Trip Highlights: Four species of albatrosses, Cory's Shearwater, Sabine's Gull, Cape (Pintado) Petrel, Wilson's and European Storm Petrels.
We departed from Simon's Town harbour on the cool morning of Sunday 22 November, picking up several coastal species like Cape, White-breasted and Crowned Cormorants, Hartlaub's and Kelp Gulls, Great Crested and Sandwich Terns, and African Oystercatcher on the way out.
The trip down to Cape Point was a bit bumpy so we hugged the coast until the last minute. The seas around the point were very choppy and the sky was surprisingly quiet apart from a single distant Giant Petrel and a few Cape Gannets.
As we pushed out into deeper water, the rough conditions subsided and we had a smooth ride for the rest of the day. After passing the first White-chinned Petrels and Sooty Shearwaters, we had a massive adult Humpback Whale breach close to the boat. This animal and a much smaller individual were very confiding and we watched them perform a few more jumps as well as some bouts of noisy pectoral / flipper-slapping.
As we pushed further out we picked up our first Cory's Shearwaters, and well as a Parasitic Jaeger. On the radio we received news of a distant longliner, and set a course to meet up with her. On our arrival at mid-morning, we quickly picked up decent numbers of Shy Albatrosses. Other immediate highlights were the close views of both Wilson's and European Storm Petrels.
As the vessel began to lift its lines and process its catch, both the number and diversity of birds quickly increased. Amongst the species drawn in, we had the following additions to the trip list: Black-browed, Atlantic and Indian Yellow-nosed Albatrosses, Cape/Pintado Petrels, Sabine's Gulls, Arctic Tern and Brown Skuas. With a longish trip back to the coast we turned back at midday, making a few stops to investigate some larger concentrations of feeding birds.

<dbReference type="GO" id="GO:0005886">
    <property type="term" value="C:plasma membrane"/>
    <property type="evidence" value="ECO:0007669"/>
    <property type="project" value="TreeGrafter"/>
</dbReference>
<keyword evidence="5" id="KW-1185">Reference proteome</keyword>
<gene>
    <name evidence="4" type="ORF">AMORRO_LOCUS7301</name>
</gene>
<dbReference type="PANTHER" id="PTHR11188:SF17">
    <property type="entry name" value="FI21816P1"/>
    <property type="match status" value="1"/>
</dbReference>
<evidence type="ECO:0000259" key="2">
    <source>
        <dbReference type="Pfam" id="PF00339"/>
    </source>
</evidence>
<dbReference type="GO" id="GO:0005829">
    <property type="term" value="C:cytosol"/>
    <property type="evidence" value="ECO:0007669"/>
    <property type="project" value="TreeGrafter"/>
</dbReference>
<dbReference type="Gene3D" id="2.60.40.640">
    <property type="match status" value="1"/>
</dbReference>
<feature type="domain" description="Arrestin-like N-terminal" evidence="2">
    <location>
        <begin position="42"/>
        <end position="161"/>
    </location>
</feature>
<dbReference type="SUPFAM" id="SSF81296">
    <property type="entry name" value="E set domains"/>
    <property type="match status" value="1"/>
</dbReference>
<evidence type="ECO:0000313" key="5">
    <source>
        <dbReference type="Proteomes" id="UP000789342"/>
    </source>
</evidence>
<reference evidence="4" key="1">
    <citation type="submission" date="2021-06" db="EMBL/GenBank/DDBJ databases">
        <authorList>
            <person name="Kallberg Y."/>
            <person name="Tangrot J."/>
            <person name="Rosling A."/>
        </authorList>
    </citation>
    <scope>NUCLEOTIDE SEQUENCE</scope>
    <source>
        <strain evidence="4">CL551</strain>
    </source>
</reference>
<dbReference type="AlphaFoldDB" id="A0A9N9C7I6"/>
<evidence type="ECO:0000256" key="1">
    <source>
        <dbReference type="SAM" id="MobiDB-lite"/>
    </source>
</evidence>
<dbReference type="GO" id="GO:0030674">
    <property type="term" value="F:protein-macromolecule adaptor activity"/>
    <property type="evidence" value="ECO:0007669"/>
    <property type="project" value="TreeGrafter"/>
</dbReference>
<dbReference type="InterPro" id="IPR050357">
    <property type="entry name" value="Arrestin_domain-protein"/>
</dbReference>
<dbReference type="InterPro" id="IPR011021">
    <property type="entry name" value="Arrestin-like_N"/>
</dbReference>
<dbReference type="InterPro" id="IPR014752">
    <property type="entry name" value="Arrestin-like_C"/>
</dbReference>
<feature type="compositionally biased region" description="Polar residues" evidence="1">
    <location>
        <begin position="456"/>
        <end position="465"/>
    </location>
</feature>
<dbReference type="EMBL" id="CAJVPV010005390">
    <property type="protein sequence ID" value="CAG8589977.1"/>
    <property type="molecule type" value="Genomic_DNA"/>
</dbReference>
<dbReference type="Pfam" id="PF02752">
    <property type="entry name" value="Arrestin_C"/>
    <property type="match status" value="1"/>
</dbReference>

Passing Cape Point we had good views of a few large flying fish breaking the surface and making some impressive glides!
After an excellent lunch under the cliffs at Cape Point, we headed back to port with a quick stop at the Bank Cormorant colony at Partridge Point. The last notable sighting was of a group of African Penguins resting on the surface near the entrance to the S.A. Navy yard.
Pelagic species seen and approximate numbers:
Shy/White-capped Albatross - 12
Black-browed Albatross - 4
Atlantic Yellow-nosed Albatross - 2
Indian Yellow-nosed Albatross - 2
Northern Giant Petrel - 10
Giant-petrel spp - 2
Sooty Shearwater - 150
White-chinned Petrel - 150
Cape (Pintado) Petrel - 2
Wilson's Storm Petrel - 30
European Storm Petrel - 20
Brown (Sub-Antarctic) Skua - 4
Parasitic Jaeger - 3
Arctic Tern - 1
African Penguin - 8
Cape Gannet - Common (coastal and pelagic)
White-breasted Cormorant - common
Cape Cormorant - abundant
Crowned Cormorant - 6
Bank Cormorant - 22 breeding pairs
Kelp Gull - common (coastal and pelagic)
Hartlaub's Gull - common
Great Crested Tern - common
Common Tern - common
Sandwich Tern - common
African (Black) Oystercatcher - 1
Cape Fur Seal - abundant (coastal and pelagic)
Humpback Whale - 2
A message from Cape Town Pelagics:
A huge thank you to our experienced skippers who are
able to safely lead us to the best birding areas and
skillfully manoeuvre the boat into just the best position
while all on board are busy concentrating on the birds!
Coordinating a pelagic trip over a year in advance
with guests from all across South Africa and different
countries around the world requires an organised office
team. We thank them for their special eye for detail
- and for the sometimes last-minute rearrangements
and frustration if the weather delays the trip to
another day! Our biggest thank-you is to our Cape
Town Pelagics guides who take time out of their work,
often involving seabirds and conservation, and time
away from their families, to provide our guests with
a world-class birding experience. Cape Town Pelagics
donates all it profits to seabirds, and so all the
participants who join the trip make a contribution
towards bird research and conservation - a big thank
you from all of us.
Trip Report by Cape Town Pelagics
guide Vincent Ward.
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